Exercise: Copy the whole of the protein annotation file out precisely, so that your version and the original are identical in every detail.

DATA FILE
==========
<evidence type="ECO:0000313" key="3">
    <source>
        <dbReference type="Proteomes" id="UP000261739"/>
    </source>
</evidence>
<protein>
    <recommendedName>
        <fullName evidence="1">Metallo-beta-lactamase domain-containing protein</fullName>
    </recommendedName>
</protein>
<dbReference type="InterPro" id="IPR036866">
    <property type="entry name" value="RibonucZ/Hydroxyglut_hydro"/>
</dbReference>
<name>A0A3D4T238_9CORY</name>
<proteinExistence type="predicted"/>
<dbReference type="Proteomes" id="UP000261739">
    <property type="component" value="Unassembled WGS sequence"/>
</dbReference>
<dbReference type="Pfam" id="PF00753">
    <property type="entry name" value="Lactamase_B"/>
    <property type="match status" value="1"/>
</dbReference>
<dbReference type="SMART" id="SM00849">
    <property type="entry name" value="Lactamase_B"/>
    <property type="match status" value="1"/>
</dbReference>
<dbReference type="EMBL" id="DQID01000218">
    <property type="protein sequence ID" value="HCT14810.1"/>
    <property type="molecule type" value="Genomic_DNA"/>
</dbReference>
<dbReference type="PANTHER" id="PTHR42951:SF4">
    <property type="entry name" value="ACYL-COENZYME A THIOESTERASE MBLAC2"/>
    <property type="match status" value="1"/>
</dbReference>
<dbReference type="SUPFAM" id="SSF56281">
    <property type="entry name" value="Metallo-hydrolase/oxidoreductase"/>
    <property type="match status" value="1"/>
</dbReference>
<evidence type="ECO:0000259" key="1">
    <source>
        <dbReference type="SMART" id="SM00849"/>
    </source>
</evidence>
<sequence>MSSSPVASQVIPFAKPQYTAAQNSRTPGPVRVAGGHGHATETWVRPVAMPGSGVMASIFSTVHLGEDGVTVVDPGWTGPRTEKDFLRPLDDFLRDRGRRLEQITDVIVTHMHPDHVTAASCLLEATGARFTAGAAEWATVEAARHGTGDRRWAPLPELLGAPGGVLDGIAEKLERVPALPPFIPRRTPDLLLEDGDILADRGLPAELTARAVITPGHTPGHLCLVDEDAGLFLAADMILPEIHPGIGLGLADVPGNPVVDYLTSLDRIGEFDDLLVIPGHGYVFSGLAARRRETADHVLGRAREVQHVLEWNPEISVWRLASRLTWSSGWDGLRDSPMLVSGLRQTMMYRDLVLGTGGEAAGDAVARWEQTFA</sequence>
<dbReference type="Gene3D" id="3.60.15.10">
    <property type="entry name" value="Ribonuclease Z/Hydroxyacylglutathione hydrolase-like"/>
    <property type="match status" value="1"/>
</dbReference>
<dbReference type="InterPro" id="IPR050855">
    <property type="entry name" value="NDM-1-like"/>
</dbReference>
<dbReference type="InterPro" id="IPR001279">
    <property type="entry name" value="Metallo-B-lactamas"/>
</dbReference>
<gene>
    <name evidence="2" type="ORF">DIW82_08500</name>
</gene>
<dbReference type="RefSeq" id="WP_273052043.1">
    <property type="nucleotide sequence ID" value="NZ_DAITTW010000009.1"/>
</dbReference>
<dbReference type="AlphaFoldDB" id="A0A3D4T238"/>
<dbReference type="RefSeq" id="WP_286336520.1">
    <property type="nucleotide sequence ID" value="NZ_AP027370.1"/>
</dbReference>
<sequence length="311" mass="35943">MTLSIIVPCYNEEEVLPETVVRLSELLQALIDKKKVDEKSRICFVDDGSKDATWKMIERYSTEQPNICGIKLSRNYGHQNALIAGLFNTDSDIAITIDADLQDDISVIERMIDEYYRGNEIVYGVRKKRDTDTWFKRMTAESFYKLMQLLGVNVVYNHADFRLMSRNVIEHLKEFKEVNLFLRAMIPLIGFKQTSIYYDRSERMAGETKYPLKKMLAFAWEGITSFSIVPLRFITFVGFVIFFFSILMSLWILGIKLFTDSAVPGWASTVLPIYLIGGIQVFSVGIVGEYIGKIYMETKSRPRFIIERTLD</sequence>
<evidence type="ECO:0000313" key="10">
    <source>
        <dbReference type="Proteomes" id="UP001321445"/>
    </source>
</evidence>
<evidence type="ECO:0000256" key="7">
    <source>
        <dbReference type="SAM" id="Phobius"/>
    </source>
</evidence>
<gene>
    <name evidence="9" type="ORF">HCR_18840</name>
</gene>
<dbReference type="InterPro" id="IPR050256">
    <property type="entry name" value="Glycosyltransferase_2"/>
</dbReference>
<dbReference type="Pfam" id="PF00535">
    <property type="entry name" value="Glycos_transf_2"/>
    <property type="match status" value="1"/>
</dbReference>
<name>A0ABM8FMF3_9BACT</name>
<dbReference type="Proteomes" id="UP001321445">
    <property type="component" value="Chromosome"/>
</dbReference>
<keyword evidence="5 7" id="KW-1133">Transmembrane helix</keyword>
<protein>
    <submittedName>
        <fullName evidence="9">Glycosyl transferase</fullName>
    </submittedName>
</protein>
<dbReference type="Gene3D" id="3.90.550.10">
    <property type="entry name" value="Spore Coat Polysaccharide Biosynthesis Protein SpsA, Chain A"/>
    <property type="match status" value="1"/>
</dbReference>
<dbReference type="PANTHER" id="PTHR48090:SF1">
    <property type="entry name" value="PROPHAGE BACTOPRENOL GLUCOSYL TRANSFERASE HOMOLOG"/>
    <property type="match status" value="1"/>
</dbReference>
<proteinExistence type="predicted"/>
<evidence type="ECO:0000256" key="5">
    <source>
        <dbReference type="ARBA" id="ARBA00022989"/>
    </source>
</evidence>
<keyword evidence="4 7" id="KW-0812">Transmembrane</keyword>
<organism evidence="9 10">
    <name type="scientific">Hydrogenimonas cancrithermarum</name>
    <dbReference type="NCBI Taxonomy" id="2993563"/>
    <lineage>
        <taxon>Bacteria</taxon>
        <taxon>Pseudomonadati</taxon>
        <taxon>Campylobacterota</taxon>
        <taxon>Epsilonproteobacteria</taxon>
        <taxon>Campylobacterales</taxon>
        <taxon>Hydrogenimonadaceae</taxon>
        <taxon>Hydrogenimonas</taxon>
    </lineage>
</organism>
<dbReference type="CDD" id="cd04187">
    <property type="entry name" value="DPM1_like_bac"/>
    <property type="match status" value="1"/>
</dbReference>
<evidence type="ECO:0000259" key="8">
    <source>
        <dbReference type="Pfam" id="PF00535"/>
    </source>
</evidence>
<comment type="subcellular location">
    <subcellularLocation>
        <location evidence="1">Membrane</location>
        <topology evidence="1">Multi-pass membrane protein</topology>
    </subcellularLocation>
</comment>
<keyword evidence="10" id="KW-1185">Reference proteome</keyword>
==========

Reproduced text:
<evidence type="ECO:0000313" key="3">
    <source>
        <dbReference type="Proteomes" id="UP000261739"/>
    </source>
</evidence>
<protein>
    <recommendedName>
        <fullName evidence="1">Metallo-beta-lactamase domain-containing protein</fullName>
    </recommendedName>
</protein>
<dbReference type="InterPro" id="IPR036866">
    <property type="entry name" value="RibonucZ/Hydroxyglut_hydro"/>
</dbReference>
<name>A0A3D4T238_9CORY</name>
<proteinExistence type="predicted"/>
<dbReference type="Proteomes" id="UP000261739">
    <property type="component" value="Unassembled WGS sequence"/>
</dbReference>
<dbReference type="Pfam" id="PF00753">
    <property type="entry name" value="Lactamase_B"/>
    <property type="match status" value="1"/>
</dbReference>
<dbReference type="SMART" id="SM00849">
    <property type="entry name" value="Lactamase_B"/>
    <property type="match status" value="1"/>
</dbReference>
<dbReference type="EMBL" id="DQID01000218">
    <property type="protein sequence ID" value="HCT14810.1"/>
    <property type="molecule type" value="Genomic_DNA"/>
</dbReference>
<dbReference type="PANTHER" id="PTHR42951:SF4">
    <property type="entry name" value="ACYL-COENZYME A THIOESTERASE MBLAC2"/>
    <property type="match status" value="1"/>
</dbReference>
<dbReference type="SUPFAM" id="SSF56281">
    <property type="entry name" value="Metallo-hydrolase/oxidoreductase"/>
    <property type="match status" value="1"/>
</dbReference>
<evidence type="ECO:0000259" key="1">
    <source>
        <dbReference type="SMART" id="SM00849"/>
    </source>
</evidence>
<sequence>MSSSPVASQVIPFAKPQYTAAQNSRTPGPVRVAGGHGHATETWVRPVAMPGSGVMASIFSTVHLGEDGVTVVDPGWTGPRTEKDFLRPLDDFLRDRGRRLEQITDVIVTHMHPDHVTAASCLLEATGARFTAGAAEWATVEAARHGTGDRRWAPLPELLGAPGGVLDGIAEKLERVPALPPFIPRRTPDLLLEDGDILADRGLPAELTARAVITPGHTPGHLCLVDEDAGLFLAADMILPEIHPGIGLGLADVPGNPVVDYLTSLDRIGEFDDLLVIPGHGYVFSGLAARRRETADHVLGRAREVQHVLEWNPEISVWRLASRLTWSSGWDGLRDSPMLVSGLRQTMMYRDLVLGTGGEAAGDAVARWEQTFA</sequence>
<dbReference type="Gene3D" id="3.60.15.10">
    <property type="entry name" value="Ribonuclease Z/Hydroxyacylglutathione hydrolase-like"/>
    <property type="match status" value="1"/>
</dbReference>
<dbReference type="InterPro" id="IPR050855">
    <property type="entry name" value="NDM-1-like"/>
</dbReference>
<dbReference type="InterPro" id="IPR001279">
    <property type="entry name" value="Metallo-B-lactamas"/>
</dbReference>
<gene>
    <name evidence="2" type="ORF">DIW82_08500</name>
</gene>
<dbReference type="RefSeq" id="WP_273052043.1">
    <property type="nucleotide sequence ID" value="NZ_DAITTW010000009.1"/>
</dbReference>
<dbReference type="AlphaFoldDB" id="A0A3D4T238"/>
<dbReference type="RefSeq" id="WP_286336520.1">
    <property type="nucleotide sequence ID" value="NZ_AP027370.1"/>
</dbReference>
<sequence length="311" mass="35943">MTLSIIVPCYNEEEVLPETVVRLSELLQALIDKKKVDEKSRICFVDDGSKDATWKMIERYSTEQPNICGIKLSRNYGHQNALIAGLFNTDSDIAITIDADLQDDISVIERMIDEYYRGNEIVYGVRKKRDTDTWFKRMTAESFYKLMQLLGVNVVYNHADFRLMSRNVIEHLKEFKEVNLFLRAMIPLIGFKQTSIYYDRSERMAGETKYPLKKMLAFAWEGITSFSIVPLRFITFVGFVIFFFSILMSLWILGIKLFTDSAVPGWASTVLPIYLIGGIQVFSVGIVGEYIGKIYMETKSRPRFIIERTLD</sequence>
<evidence type="ECO:0000313" key="10">
    <source>
        <dbReference type="Proteomes" id="UP001321445"/>
    </source>
</evidence>
<evidence type="ECO:0000256" key="7">
    <source>
        <dbReference type="SAM" id="Phobius"/>
    </source>
</evidence>
<gene>
    <name evidence="9" type="ORF">HCR_18840</name>
</gene>
<dbReference type="InterPro" id="IPR050256">
    <property type="entry name" value="Glycosyltransferase_2"/>
</dbReference>
<dbReference type="Pfam" id="PF00535">
    <property type="entry name" value="Glycos_transf_2"/>
    <property type="match status" value="1"/>
</dbReference>
<name>A0ABM8FMF3_9BACT</name>
<dbReference type="Proteomes" id="UP001321445">
    <property type="component" value="Chromosome"/>
</dbReference>
<keyword evidence="5 7" id="KW-1133">Transmembrane helix</keyword>
<protein>
    <submittedName>
        <fullName evidence="9">Glycosyl transferase</fullName>
    </submittedName>
</protein>
<dbReference type="Gene3D" id="3.90.550.10">
    <property type="entry name" value="Spore Coat Polysaccharide Biosynthesis Protein SpsA, Chain A"/>
    <property type="match status" value="1"/>
</dbReference>
<dbReference type="PANTHER" id="PTHR48090:SF1">
    <property type="entry name" value="PROPHAGE BACTOPRENOL GLUCOSYL TRANSFERASE HOMOLOG"/>
    <property type="match status" value="1"/>
</dbReference>
<proteinExistence type="predicted"/>
<evidence type="ECO:0000256" key="5">
    <source>
        <dbReference type="ARBA" id="ARBA00022989"/>
    </source>
</evidence>
<keyword evidence="4 7" id="KW-0812">Transmembrane</keyword>
<organism evidence="9 10">
    <name type="scientific">Hydrogenimonas cancrithermarum</name>
    <dbReference type="NCBI Taxonomy" id="2993563"/>
    <lineage>
        <taxon>Bacteria</taxon>
        <taxon>Pseudomonadati</taxon>
        <taxon>Campylobacterota</taxon>
        <taxon>Epsilonproteobacteria</taxon>
        <taxon>Campylobacterales</taxon>
        <taxon>Hydrogenimonadaceae</taxon>
        <taxon>Hydrogenimonas</taxon>
    </lineage>
</organism>
<dbReference type="CDD" id="cd04187">
    <property type="entry name" value="DPM1_like_bac"/>
    <property type="match status" value="1"/>
</dbReference>
<evidence type="ECO:0000259" key="8">
    <source>
        <dbReference type="Pfam" id="PF00535"/>
    </source>
</evidence>
<comment type="subcellular location">
    <subcellularLocation>
        <location evidence="1">Membrane</location>
        <topology evidence="1">Multi-pass membrane protein</topology>
    </subcellularLocation>
</comment>
<keyword evidence="10" id="KW-1185">Reference proteome</keyword>